I also noticed that journalists before would go out to find the story. This caused corporations and networks to encourage journalists to get into dangerous predicaments without giving them any type of security. I wish they would’ve understood — and continue to understand — that journalists are not dispensable. They are not toys. They are not disposable. They need to protect their journalists. Now, I do see that journalists are not really going into the field. However, the story can only be told once smelled and felt. You can’t feel the story in an air-conditioned room, scrolling through Twitter while sipping a chai latte.
How would you like to help the new generation of Latina writers?
Those are my people. Those are the people I want to help. I think other women have their gurus. But I think my job is to help young Latina writers. We need that voice because it is very lacking in our society. For me, my persona is nothing. I’m only a conduit to what I see. Obviously, what I see is tainted by what I think and my experiences. However, I still think my experience as a Latina is beneficial to the young generation.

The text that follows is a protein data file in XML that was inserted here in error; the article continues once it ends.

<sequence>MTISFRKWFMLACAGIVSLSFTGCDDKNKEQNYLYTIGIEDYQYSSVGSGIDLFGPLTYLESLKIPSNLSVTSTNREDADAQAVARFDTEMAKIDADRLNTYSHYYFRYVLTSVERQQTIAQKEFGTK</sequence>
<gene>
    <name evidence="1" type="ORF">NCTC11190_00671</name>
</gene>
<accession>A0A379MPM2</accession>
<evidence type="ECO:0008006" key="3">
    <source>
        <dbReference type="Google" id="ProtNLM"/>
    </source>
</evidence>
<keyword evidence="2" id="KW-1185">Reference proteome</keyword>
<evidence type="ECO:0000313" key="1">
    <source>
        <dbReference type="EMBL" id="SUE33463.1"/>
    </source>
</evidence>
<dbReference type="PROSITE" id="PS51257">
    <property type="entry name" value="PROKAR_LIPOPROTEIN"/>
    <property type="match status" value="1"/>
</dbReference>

That’s why I don’t go into networks. There isn’t any diversity in networks. There has been no significant change. Let’s not even talk about international. I’m talking about diversity in the United States. They talk the talk but never walk the walk. We have a problem and that problem begins with our own Hispanic broadcasters. There are few Hispanic women who have penetrated the network. I might not get there with you, as Dr. Martin Luther King, Jr. once said — though I must stress that I’m not comparing myself to him at all. All I want is that you guys do. Our job as Latina journalists is to pass the baton and to celebrate when the new generation makes it. My persona, my name, doesn’t matter. My only job is to be the person in the back that pushes you guys to the forefront. That is the measure of my credo. I am 61. I have gone through a lot. I have worked for major networks. I’ve been published. Now my job is to watch you guys take the podium and f-ing kill it. I have stood on the shoulders of a giant, not saying that I am a giant myself, but I can guide you where they are.